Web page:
After the paramedics took him to the hospital, a friend asked the question: “Are you OK?” I knew I wasn’t, but I also knew that I was supposed to lie and answer in the affirmative. The standard post-traumatic incident drill in those days was to go to a bar and drink. So after the paperwork, off we went. Although well-intentioned, it didn’t help. It made it worse. At that time in police work, there was nothing else in the way of real assistance for what I was experiencing. Even if there was, I probably wouldn’t have said a word. Real street cops didn’t do that. It was a few days before I could really sleep. Other symptoms lasted longer.
Here’s why I’m sharing this story. Making sure about a partner’s condition after a “bad one” should extend to how they deal with the aftereffects. Sometimes, cops will be solid and that’s usually a good thing. But if a partner delivers something like a staccato “I’m-OK-fine” response—as I did—then it’s likely a lie. Accompanied by other signs, as well as delayed negative behaviors, this can mean that the officer needs assistance dealing with what’s going on.
One of my most rewarding assignments was with our department’s Trauma Support Team. Acting under the guidance of police psychologist Dr. Lawrence Blum—a hero and role model for his life’s work of taking care of cops—we’d meet with officers as soon after an incident as possible. Our job had nothing to do with the investigation. That would take its course without the team’s involvement. Our focus was getting good officers—as well as dispatchers and other personnel—through tough times with minimal baggage. This was true whether it was a shooting, a baby drowning or any of the other ways cops get dumped on by death’s reality.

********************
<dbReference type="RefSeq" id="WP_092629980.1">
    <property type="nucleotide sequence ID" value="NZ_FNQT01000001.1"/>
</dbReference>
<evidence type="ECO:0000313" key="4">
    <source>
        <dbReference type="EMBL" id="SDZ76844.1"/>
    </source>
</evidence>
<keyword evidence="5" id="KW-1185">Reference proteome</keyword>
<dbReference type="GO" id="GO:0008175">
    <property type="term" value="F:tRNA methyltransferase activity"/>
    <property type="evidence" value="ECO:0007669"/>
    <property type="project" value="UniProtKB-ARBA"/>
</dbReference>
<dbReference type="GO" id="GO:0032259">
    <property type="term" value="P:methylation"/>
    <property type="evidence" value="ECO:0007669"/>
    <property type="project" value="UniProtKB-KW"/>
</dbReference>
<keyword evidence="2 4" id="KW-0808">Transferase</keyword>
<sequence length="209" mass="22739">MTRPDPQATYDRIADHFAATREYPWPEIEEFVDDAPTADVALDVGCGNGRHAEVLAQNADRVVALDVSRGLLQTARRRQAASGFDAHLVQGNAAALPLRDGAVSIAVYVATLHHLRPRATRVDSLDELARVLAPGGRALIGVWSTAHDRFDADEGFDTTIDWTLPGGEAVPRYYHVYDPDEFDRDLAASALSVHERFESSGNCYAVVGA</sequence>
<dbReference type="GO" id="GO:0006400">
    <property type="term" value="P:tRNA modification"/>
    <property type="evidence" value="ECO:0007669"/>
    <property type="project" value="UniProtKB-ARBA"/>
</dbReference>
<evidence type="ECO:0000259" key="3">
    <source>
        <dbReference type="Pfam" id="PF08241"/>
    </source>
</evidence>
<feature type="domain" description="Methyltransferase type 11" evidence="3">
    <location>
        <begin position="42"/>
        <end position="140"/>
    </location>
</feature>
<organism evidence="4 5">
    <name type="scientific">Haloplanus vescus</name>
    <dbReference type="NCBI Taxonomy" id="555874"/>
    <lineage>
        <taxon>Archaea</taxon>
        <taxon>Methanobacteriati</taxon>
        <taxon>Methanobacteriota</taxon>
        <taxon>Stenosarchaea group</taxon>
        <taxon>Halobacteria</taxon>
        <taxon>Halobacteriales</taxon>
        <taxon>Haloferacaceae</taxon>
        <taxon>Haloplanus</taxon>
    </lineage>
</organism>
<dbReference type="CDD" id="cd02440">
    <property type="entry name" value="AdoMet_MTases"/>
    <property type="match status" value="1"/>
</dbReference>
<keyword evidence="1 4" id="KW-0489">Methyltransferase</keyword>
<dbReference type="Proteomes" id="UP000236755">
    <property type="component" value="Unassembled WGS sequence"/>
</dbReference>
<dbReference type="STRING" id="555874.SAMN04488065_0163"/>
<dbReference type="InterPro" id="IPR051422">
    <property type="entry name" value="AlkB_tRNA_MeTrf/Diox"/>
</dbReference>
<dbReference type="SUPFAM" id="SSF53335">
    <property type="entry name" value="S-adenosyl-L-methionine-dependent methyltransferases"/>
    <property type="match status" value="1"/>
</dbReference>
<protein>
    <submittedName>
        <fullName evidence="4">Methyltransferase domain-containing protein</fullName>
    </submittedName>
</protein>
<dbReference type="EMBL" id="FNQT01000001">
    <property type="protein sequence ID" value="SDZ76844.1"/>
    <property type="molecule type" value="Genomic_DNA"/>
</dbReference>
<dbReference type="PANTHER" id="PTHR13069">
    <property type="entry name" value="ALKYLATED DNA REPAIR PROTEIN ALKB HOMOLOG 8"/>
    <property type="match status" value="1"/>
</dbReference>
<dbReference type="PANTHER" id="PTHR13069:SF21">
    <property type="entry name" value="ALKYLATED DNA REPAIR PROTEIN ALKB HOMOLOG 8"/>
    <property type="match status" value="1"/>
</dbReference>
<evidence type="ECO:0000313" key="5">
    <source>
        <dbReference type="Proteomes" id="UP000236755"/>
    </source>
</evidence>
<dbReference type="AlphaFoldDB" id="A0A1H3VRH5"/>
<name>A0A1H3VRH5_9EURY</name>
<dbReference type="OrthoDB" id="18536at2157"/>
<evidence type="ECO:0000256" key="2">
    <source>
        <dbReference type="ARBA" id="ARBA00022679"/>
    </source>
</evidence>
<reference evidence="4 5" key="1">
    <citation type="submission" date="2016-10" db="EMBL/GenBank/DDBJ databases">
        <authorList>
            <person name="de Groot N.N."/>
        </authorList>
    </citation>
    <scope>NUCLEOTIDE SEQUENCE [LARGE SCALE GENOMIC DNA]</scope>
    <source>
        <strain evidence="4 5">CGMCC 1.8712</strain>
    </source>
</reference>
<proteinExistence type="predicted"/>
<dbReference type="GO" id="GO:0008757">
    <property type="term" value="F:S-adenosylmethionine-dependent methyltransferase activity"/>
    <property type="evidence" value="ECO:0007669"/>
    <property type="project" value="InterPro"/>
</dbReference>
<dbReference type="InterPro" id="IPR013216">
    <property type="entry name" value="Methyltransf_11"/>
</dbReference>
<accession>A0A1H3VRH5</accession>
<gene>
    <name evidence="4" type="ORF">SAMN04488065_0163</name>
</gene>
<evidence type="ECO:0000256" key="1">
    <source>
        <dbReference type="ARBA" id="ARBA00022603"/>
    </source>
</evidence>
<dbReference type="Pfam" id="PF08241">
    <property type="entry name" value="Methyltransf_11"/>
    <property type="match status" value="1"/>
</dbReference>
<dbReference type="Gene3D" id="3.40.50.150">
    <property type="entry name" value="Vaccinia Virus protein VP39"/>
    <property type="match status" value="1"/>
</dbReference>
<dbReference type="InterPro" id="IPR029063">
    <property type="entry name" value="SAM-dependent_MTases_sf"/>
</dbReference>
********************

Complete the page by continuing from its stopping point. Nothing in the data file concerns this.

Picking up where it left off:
After our initial steps working with those involved, it occasionally became necessary for a more clinical approach. That’s when we would turn to Dr. Blum. My opinion: This process saved good officers from being further victimized by that “baggage” many of you already know too well. (Read his book “Force Under Pressure” for more.)
When similar incidents take place at your shop (and we know they will), I suggest you take a more proactive approach than what I experienced. If you’re a good instructor or even a field training officer, then you don’t need a psychologist’s credentials to recognize when a fellow officer is struggling. If you’re passionate about your important job, there’s likely some level of care for those you trained. If one of them goes through a tough incident, then invest a little more in their well being, gauging their condition by simply asking, “Are you OK?” Then listen carefully to what they tell you.
For the law enforcement trainer, another application of the OK status check comes with the progress our students make during training. Whether it’s arrest and control, basic tactics, force-on-force scenarios or firearms, it does no harm to ask something like “Are you getting this OK?”
The verbalized response, as well as the student’s body language, can tell the training truth. If they get it, then that’s good for them—and you. But even more important is identifying those who need additional attention. Remember: We’re talking about people who may be on the streets tomorrow facing a critical incident. The training you provide can make the difference.